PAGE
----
A few weeks ago I left the girl's school in tears.
I had just witnessed the most powerful and honest artistic performance I had ever
seen put on by a school.
It was hard to watch at times.
The performance was called "Lost and Found: A Celebration of Diversity". It was the culmination of a year-long study and focus on diversity and inclusion. Hannah's classroom teacher, Geetu Parmar, was the heart behind the project. Geetu has a Master's degree in Education specifically focused on diversity and inclusion in the classroom. This is her passion, and she brings it into the classroom every chance she gets. She has worked with the students all year by encouraging them to tell their stories of experiencing oppression, racism, and stereotyping.
You have to remember what the make-up of this school is. Cultural diversity is the norm. Caucasians are nearly the minority and there are students from an incredibly vast and varied amount of different faith communities, ethnic backgrounds, and skin colors. It's part of what I'm most thankful for from this past year. Our girls have been surrounded by the richness that makes Canada what it is. The reality is - as this night's performance communicated- that it's not all moments of celebrating the Canadian mosaic when you're the one who's different.
As the students shared their stories with Ms. Parmar, she compiled them and had a greater vision for them. She received funding from the school's Parent Advisory Council to bring in an Artist in Residence, Vancouver actor and playwright Patti Allan, to work with the student's own stories to put together a performance which included dance, drama, and song.
These stories were vulnerable. They were gritty. They were painful to listen to. I was overwhelmed with the courage these students had on stage... for many of them, their oppressors from their stories were their classmates. They were depicting their experiences as their oppressor presented alongside them. It was an incredibly powerful image for me. I was in awe of the bravery and honesty these kids were willing to give.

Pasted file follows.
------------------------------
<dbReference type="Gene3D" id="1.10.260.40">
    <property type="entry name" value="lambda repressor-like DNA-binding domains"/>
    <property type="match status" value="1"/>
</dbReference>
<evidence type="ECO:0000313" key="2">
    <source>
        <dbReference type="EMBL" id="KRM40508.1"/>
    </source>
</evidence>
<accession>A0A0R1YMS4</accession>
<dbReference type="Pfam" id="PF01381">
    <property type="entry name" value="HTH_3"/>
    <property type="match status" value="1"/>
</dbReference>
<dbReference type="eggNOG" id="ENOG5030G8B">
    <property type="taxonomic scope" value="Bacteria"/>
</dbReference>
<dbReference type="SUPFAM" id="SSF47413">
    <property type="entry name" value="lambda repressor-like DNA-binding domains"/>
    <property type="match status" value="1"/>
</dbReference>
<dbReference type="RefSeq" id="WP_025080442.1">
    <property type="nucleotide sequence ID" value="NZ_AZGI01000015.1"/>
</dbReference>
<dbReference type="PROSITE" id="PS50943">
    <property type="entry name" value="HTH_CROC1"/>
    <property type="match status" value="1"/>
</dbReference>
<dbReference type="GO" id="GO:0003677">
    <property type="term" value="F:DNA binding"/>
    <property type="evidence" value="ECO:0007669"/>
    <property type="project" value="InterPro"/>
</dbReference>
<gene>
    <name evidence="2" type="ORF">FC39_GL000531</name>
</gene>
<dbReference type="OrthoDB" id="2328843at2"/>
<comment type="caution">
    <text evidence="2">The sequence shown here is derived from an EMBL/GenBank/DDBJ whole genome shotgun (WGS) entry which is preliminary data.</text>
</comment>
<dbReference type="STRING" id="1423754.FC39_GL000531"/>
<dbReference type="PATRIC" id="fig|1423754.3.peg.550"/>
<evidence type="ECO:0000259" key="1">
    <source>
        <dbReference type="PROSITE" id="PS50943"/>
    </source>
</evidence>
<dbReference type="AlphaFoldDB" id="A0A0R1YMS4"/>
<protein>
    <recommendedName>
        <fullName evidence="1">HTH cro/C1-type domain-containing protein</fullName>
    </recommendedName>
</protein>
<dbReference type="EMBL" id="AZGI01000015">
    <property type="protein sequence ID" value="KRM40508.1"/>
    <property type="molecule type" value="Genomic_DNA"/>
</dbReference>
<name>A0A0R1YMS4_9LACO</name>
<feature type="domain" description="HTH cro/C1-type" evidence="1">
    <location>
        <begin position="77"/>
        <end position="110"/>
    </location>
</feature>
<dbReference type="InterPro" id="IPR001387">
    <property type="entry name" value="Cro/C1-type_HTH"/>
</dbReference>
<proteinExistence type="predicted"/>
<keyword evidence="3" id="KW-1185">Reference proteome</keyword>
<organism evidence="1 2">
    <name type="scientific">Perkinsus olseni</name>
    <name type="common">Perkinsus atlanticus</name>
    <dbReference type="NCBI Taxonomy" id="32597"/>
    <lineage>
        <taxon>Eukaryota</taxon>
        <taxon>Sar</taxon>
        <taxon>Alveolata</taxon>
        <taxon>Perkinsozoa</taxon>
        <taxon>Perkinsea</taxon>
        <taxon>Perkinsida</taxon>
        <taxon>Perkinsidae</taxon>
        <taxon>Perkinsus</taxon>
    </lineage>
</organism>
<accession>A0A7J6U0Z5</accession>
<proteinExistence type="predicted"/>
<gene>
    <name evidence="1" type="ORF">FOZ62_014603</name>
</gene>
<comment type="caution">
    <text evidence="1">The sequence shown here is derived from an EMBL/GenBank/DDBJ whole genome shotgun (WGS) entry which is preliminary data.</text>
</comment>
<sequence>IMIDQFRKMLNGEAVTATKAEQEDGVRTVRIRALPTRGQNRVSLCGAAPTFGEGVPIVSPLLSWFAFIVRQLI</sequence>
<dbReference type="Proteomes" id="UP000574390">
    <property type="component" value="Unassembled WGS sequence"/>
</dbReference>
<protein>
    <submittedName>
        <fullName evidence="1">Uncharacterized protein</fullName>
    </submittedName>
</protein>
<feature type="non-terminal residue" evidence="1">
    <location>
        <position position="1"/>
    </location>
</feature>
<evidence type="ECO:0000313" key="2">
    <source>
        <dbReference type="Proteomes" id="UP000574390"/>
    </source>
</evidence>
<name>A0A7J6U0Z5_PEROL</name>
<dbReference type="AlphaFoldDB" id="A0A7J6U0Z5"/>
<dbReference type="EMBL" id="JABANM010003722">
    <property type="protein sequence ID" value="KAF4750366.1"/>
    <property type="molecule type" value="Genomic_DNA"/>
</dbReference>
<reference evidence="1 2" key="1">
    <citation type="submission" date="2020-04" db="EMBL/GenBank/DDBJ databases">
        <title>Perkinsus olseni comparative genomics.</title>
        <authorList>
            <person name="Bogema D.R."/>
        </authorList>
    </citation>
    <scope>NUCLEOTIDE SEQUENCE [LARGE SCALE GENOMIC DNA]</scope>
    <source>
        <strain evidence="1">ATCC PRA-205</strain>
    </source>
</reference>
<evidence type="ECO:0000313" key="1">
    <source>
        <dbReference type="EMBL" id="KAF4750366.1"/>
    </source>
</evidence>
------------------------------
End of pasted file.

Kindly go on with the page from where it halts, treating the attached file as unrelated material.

They spoke of sexism, racism and bullying. They used uncomfortable words. As a white, middle class woman, it made me squirm.
Here are some images from the evening...
Here is Hannah's teacher, Ms. Parmar on the left, and Patti Allan - the Artist in Residence - on the right.
Ms. Parmar put in hours and hours of extra work on this project. Patti generated and demanded performances that would have taken your breath away. She got those kids to believe that they could do it with excellence - that their stories were worth telling, and they rose to the occasion.
Celebrating after all was said and done. Here is Hannah with her special friend from the Philippines, Wesley. As I've gotten to know Wesley's family since moving here I am amazed at the hard work and tenacity new immigrant families have to put out to make things work. Wesley's parents brought their four children to Canada four years ago. They wanted something great for their kids. Their kids are kind, thoughtful, and dedicated. It's been a gift for Hannah to sit around their kitchen table eating Filipino food and experiencing some of their story first-hand.
You can't buy an experience like this one.
At the end of the night, I went to talk to the school principal. We were both in tears and there really wasn't much we could say.
We gave each other a hug, we found Hannah, and then our family went home...
.... all of us more educated.
Hopefully more compassionate.
Hopefully with a spirit of more inclusion.
Squirming can do that to you sometimes.